What are the health benefits of eating breakfast?

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Keri Glassman, MS, RD
Nutrition & Dietetics
Breakfast has many healthy benefits, besides the fact that it breaks the overnight fast and it's yummy! Watch me explain why it's key to eat a breakfast that contains protein and fiber, and to eat consistently. 
One of the many benefits of eating breakfast is that it may actually help prevent type 2 diabetes. Do you routinely bypass eating breakfast only to have lunch be your first meal of the day? If so, you may rethink your lack of a morning meal and rise and dine to ward off diabetes and other health concerns. In a study published in the August 2013 issue of the American Journal of Clinical Nutrition, researchers followed over 46,000 women, who were initially free of diabetes, for six years. At the end of the study, women who consumed breakfast irregularly were found to be at a higher risk of developing type 2 diabetes compared to women who consumed breakfast daily. Since the Centers for Disease Control and Prevention (CDC) estimates that as many as 1 in 3 adults could develop diabetes by 2050, this could be a wake-up call for the estimated 30 million Americans who skip breakfast on a regular basis.
Many studies over the past 20 years have shown that eating a healthy breakfast can:
  • Improve memory and concentration
  • Boost your creativity and problem solving
  • Lift your mood
  • Raise test scores and work performance
  • Build overall health
  • Help you reach and keep a healthy weight
Dr. Michael Roizen, MD
Internal Medicine
Studies consistently show that people who eat meals at regular intervals, and particularly those who eat breakfast, stay younger longer. Indeed, non-breakfast-eaters have a mortality rate that is 1.3 to 1.5 times per year higher than those who eat breakfast regularly.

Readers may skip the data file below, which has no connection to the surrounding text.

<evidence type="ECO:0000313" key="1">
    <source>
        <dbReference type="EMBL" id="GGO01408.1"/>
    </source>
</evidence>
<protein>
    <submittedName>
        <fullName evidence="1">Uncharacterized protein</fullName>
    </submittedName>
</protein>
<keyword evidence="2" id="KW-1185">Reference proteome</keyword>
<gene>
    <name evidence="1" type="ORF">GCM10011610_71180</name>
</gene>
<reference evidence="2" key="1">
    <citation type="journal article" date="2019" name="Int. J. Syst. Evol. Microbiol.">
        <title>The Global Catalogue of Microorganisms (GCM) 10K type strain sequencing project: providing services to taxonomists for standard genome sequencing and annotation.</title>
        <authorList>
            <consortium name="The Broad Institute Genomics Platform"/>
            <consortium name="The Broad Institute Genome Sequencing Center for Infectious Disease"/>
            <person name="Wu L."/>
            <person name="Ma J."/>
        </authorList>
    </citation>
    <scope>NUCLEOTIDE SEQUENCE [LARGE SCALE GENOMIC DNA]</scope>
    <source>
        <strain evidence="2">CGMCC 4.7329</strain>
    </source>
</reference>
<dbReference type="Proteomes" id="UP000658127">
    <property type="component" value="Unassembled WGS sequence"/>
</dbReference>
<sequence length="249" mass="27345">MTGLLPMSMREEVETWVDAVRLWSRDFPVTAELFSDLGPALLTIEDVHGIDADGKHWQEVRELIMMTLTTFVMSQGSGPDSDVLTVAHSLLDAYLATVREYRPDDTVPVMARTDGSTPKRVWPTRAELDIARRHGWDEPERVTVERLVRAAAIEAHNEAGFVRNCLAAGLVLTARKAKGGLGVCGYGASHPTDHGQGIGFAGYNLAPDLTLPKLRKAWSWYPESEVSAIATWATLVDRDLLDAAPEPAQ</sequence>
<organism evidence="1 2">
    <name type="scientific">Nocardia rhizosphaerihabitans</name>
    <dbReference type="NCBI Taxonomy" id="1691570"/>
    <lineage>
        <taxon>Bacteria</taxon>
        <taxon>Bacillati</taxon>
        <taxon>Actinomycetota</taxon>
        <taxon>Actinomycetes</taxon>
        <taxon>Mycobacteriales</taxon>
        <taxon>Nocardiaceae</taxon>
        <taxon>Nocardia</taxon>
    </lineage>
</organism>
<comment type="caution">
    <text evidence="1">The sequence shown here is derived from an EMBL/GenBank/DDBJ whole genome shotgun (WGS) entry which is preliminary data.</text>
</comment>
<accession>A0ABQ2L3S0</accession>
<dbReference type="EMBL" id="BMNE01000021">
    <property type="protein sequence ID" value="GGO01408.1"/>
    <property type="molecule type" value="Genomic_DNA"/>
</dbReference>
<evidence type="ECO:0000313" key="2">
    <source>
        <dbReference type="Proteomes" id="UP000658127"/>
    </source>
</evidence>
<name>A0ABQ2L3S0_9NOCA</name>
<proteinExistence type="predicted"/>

Breakfast is the first part of a day-long eating plan. Eating breakfast helps our bodies metabolize food more efficiently and cuts down on the urge to snack between meals. Unhealthy snacking for more than three days a week can increase your RealAge (physiologic age). Eating regularly helps break up long periods of fasting, meaning that our body doesn't have to gear up to digest a big meal after doing nothing for hours, which is not an efficient process. In addition, some researchers have hypothesized that we burn more fat during our waking hours, since we are more active. This means that we might burn off our breakfast calories more effectively than we would an overly large late-night dinner. However, this is still speculation.

A perhaps surprising health effect of eating breakfast is that it also makes your cardiovascular and immune systems younger. We don't know exactly why, but several theories exist. First, many cereals contain lots of soluble fiber, which prevents lipid buildup and thus helps prevent arterial aging. Fiber also helps decrease the risk of cancer. The average American eats 12 grams of fiber a day, but increasing your fiber intake to 25 grams a day can reduce arterial aging and make your RealAge as much as two years younger. Fiber is one of the "Fifteen Food Choices" that have definitely been shown to make a difference in how long and how well you live. Second, cereals are usually "fortified" with extra vitamins, minerals, and micronutrients. During breakfast, we get many of the essential nutrients that we may not get during the rest of the day. This is even more important if you don't eat lots of fruits and vegetables during the day, or if you don't take vitamin and mineral supplements regularly. Other typical breakfast foods (fortified fruit juices, yogurt, and whole fruit) contain essential nutrients such as vitamins C and D and calcium and magnesium.

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Important: This content reflects information from various individuals and organizations and may offer alternative or opposing points of view. It should not be used for medical advice, diagnosis or treatment. As always, you should consult with your healthcare provider about your specific health needs.